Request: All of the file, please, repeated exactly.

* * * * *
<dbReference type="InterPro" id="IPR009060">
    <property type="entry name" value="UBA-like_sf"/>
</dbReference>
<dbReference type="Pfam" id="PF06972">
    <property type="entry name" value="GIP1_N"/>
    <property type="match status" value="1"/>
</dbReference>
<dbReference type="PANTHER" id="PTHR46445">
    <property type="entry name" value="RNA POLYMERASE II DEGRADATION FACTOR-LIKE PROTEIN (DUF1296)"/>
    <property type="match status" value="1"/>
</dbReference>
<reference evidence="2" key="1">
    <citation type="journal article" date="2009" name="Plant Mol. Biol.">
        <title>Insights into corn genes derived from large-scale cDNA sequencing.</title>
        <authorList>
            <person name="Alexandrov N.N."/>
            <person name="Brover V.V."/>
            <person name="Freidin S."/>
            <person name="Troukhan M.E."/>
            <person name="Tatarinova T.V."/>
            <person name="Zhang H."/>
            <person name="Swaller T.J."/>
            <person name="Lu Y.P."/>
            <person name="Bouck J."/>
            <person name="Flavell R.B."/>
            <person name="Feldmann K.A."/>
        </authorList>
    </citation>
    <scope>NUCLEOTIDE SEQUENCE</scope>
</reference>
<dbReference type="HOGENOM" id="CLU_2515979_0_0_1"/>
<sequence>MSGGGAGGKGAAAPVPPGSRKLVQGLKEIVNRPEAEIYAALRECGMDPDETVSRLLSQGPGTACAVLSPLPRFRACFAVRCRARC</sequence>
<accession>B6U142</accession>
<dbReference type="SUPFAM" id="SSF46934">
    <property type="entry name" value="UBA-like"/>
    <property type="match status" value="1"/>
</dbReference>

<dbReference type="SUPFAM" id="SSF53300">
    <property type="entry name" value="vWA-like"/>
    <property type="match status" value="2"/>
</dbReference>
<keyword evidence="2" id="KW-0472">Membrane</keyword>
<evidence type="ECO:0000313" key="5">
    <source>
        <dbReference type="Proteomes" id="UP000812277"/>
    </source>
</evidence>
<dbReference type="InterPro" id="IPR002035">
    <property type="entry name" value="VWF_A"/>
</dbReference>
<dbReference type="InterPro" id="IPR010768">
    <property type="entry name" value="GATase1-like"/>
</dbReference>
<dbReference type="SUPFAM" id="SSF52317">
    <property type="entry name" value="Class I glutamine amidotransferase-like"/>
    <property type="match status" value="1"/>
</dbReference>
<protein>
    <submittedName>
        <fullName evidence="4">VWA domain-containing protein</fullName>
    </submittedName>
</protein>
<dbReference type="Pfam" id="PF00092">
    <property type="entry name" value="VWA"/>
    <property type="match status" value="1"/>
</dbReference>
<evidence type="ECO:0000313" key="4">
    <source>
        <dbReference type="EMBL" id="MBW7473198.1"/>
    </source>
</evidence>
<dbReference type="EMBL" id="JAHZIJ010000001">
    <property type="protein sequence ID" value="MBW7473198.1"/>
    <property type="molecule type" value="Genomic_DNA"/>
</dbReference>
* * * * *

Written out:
<dbReference type="InterPro" id="IPR009060">
    <property type="entry name" value="UBA-like_sf"/>
</dbReference>
<dbReference type="Pfam" id="PF06972">
    <property type="entry name" value="GIP1_N"/>
    <property type="match status" value="1"/>
</dbReference>
<dbReference type="PANTHER" id="PTHR46445">
    <property type="entry name" value="RNA POLYMERASE II DEGRADATION FACTOR-LIKE PROTEIN (DUF1296)"/>
    <property type="match status" value="1"/>
</dbReference>
<reference evidence="2" key="1">
    <citation type="journal article" date="2009" name="Plant Mol. Biol.">
        <title>Insights into corn genes derived from large-scale cDNA sequencing.</title>
        <authorList>
            <person name="Alexandrov N.N."/>
            <person name="Brover V.V."/>
            <person name="Freidin S."/>
            <person name="Troukhan M.E."/>
            <person name="Tatarinova T.V."/>
            <person name="Zhang H."/>
            <person name="Swaller T.J."/>
            <person name="Lu Y.P."/>
            <person name="Bouck J."/>
            <person name="Flavell R.B."/>
            <person name="Feldmann K.A."/>
        </authorList>
    </citation>
    <scope>NUCLEOTIDE SEQUENCE</scope>
</reference>
<dbReference type="HOGENOM" id="CLU_2515979_0_0_1"/>
<sequence>MSGGGAGGKGAAAPVPPGSRKLVQGLKEIVNRPEAEIYAALRECGMDPDETVSRLLSQGPGTACAVLSPLPRFRACFAVRCRARC</sequence>
<accession>B6U142</accession>
<dbReference type="SUPFAM" id="SSF46934">
    <property type="entry name" value="UBA-like"/>
    <property type="match status" value="1"/>
</dbReference>

<dbReference type="SUPFAM" id="SSF53300">
    <property type="entry name" value="vWA-like"/>
    <property type="match status" value="2"/>
</dbReference>
<keyword evidence="2" id="KW-0472">Membrane</keyword>
<evidence type="ECO:0000313" key="5">
    <source>
        <dbReference type="Proteomes" id="UP000812277"/>
    </source>
</evidence>
<dbReference type="InterPro" id="IPR002035">
    <property type="entry name" value="VWF_A"/>
</dbReference>
<dbReference type="InterPro" id="IPR010768">
    <property type="entry name" value="GATase1-like"/>
</dbReference>
<dbReference type="SUPFAM" id="SSF52317">
    <property type="entry name" value="Class I glutamine amidotransferase-like"/>
    <property type="match status" value="1"/>
</dbReference>
<protein>
    <submittedName>
        <fullName evidence="4">VWA domain-containing protein</fullName>
    </submittedName>
</protein>
<dbReference type="Pfam" id="PF00092">
    <property type="entry name" value="VWA"/>
    <property type="match status" value="1"/>
</dbReference>
<evidence type="ECO:0000313" key="4">
    <source>
        <dbReference type="EMBL" id="MBW7473198.1"/>
    </source>
</evidence>
<dbReference type="EMBL" id="JAHZIJ010000001">
    <property type="protein sequence ID" value="MBW7473198.1"/>
    <property type="molecule type" value="Genomic_DNA"/>
</dbReference>